I think Archway Merchandising and MCA are good companies to start with. They give very detailed instructions and have on going work.
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ShaunaInOregon
Valued Contributor

Canby, Oregon
USA
231 Posts

Posted - 09/06/2004 :  11:12:35 AM  Reply  Reply with Quote
I have also recently started applying at merchandising companies, in addition to my mystery shopping work, and I was wondering if it hurts our chances of being hired if we do not want to do demos? I would love to start merchandising as much as possible, but I don't think I could handle doing demos at all. I would just hate to be excluded from a companies merchandising list because of my lack of interest in demos.

Any help would be appreciated!

Shopping the Portland and surrounding areas.

MSPA Silver Certified Shopper
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Vonette
Star Contributor

Walla Walla, WA
USA
867 Posts

Posted - 09/06/2004 :  11:52:23 AM  Reply  Reply with Quote
I've never done a demo and probably never will since weekends (with the kids home from school) are the worst time for me to try to work. None of the companies I work regularly for have ever asked me to do one. I expect it depends on the company, but since merchandising and demoing have such a difference in expected hours (primarily weekday vs. primarily weekend), I'm sure there are many merchandisers who are simply not able to do demos. Don't let that stop you from trying to break into merchandising.
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DEaton
Star Contributor

Troup, Texas
USA
335 Posts

Posted - 09/06/2004 :  3:19:17 PM  Reply  Reply with Quote
Some companies have demo jobs on weekdays, I did one last Fri. and I've seen demos being done in some large retail discount stores on weekdays. Most are done on weekends, but there are some that can be done other days. Try GreetAmerica.com .

Diane
MSPA Silver Certified
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.MattJH
Inactive

Clifton Forge, VA
USA
32 Posts

Posted - 09/08/2004 :  07:31:44 AM  Reply  Reply with Quote
I think that the NARMS test is probably very good for beggining merchandisers, however, I dont believe that for well seasoned merchandisers it makes much of a differnece. If your good word will get out.

Matt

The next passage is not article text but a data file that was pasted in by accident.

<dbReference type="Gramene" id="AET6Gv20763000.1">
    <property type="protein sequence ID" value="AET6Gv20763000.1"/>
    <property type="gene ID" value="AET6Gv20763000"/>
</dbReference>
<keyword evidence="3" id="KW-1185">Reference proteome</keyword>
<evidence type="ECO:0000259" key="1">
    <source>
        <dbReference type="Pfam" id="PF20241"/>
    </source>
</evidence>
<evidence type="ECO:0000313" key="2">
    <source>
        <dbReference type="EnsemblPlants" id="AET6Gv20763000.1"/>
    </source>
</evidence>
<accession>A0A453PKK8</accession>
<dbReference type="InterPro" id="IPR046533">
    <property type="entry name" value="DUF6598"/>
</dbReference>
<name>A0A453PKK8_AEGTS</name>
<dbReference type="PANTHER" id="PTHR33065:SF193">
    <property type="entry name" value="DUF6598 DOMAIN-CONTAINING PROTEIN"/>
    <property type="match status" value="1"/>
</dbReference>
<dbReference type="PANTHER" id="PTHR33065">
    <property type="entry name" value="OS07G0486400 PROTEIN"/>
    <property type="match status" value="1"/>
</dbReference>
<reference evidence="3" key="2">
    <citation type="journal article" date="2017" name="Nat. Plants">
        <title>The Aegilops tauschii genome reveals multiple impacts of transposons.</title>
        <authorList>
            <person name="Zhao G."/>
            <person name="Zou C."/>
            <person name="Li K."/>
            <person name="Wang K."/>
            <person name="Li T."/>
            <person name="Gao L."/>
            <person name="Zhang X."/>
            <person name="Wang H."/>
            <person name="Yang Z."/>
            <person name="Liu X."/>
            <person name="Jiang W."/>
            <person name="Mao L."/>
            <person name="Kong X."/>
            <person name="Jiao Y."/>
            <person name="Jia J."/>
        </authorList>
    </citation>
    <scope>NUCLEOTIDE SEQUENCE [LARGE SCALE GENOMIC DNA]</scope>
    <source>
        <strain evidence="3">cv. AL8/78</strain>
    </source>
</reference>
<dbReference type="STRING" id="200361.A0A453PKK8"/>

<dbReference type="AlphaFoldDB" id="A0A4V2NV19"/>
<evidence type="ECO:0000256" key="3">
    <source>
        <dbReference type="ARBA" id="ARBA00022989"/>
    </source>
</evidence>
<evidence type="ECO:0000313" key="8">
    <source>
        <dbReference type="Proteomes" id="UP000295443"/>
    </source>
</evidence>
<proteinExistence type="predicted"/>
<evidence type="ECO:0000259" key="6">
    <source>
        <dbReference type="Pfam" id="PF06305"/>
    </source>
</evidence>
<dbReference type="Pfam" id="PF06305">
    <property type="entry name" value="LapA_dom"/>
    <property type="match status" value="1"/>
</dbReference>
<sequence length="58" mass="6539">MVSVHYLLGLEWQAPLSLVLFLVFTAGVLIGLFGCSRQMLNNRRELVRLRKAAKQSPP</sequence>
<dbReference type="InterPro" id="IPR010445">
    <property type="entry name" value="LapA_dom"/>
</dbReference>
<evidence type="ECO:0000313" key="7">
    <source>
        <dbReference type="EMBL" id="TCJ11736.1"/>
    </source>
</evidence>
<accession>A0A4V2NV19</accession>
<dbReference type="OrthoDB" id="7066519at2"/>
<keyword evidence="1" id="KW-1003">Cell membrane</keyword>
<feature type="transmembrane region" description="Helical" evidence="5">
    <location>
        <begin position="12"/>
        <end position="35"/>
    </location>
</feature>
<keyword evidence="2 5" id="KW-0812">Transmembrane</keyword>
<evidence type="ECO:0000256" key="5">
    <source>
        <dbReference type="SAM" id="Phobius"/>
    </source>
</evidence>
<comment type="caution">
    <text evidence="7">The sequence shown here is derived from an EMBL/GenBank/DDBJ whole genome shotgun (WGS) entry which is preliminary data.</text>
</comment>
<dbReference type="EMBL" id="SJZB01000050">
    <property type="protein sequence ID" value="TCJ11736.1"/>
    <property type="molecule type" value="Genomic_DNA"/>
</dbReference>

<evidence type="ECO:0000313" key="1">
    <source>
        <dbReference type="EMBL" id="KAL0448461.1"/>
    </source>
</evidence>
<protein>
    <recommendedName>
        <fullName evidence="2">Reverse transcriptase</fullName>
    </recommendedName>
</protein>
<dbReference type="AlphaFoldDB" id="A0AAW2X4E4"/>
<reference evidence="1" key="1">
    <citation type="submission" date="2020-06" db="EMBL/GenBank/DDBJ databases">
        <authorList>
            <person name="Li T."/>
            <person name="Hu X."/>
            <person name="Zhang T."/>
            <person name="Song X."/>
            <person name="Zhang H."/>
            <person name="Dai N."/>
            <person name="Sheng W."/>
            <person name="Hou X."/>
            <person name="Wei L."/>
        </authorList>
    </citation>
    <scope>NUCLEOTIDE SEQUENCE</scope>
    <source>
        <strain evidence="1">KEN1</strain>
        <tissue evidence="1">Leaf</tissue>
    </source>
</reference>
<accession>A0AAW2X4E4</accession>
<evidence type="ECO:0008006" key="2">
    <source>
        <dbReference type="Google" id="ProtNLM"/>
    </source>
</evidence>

Servicing Western Virgina, as well as the Carolinas
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GaryMiller1
Member

Perrysburg, OH
USA
40 Posts

Posted - 09/10/2004 :  12:46:10 PM  Reply  Reply with Quote
ShaunaInOregon

Out of the 15 companies that we merchandise for only 2 do demo work and only one asked us to demo a couple of times last year. So I wouldn't worry about turning down demo work. There are tons of merching jobs out there. (Merching for 8 years).
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JennyK22
Member

Marietta, GA
USA
34 Posts

Posted - 07/24/2005 :  12:04:06 AM  Reply  Reply with Quote
Previously posted quote:
quote:
"The best place to start is to call or email companies that post merchandising jobs. I always hire people with absolutely no experience. The things that really count are being dependable and that you are willing to learn the specifics of the job. In merchandising, as in most jobs, accuracy and details are of the utmost importance."
I thought I had seen a thread on "How to get merchandising jobs," but maybe it's really not there Anyhow, I have a question and would really love to hear opinions.

I get my fair share of work, but I have been applying with some companies through their online apps. My question - is there anyway of following up with these online applications? A lot of these people have jobs posted on NARMS and when they ask you to go to the website and apply, NARMS says you should apply in the manner requested. So, with that said, has anyone ever followed up by calling or sending an e-mail, etc.?

Also, I have filled out online apps for companies that have not had listings and I am wondering if it would be appropriate to follow up in that manner.

And last, but definitely not least, when you reply to a job posted here on Volition, do most of you get responses vs no responses? I have resubmitted my information on a few things (things I really wanted) but to no avail. Just wonder if that aggravates the schedules. So any scheduler reading this, please let me know your thoughts. And I'll see if you are one of them - and if you were - I'm sorry!!!! I figure if you do not try, you'll never know.

Thanks for your feedback!

Jenny
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CarmenBolin
Valued Contributor

Camarillo, CA
USA
199 Posts

Posted - 07/24/2005 :  08:23:05 AM  Send CarmenBolin an AOL message  Reply  Reply with Quote
Jenny,

I am not a scheduler, but thought I would add my two cents...

You place your profile on NARMs, and apply on each company's website. However, in both cases those are generic... you are applying to work for the company, not a specific project. Although merchandising schedulers I wouldn't imagine are not quite as busy as mystery shopping schedulers, I would think they would appreciate looking through their inbox, and finding someone who volunteered to do a job they are having problems filling. I have received quite a bit of work from replying to merchandising schedulers who post in the jobs forum.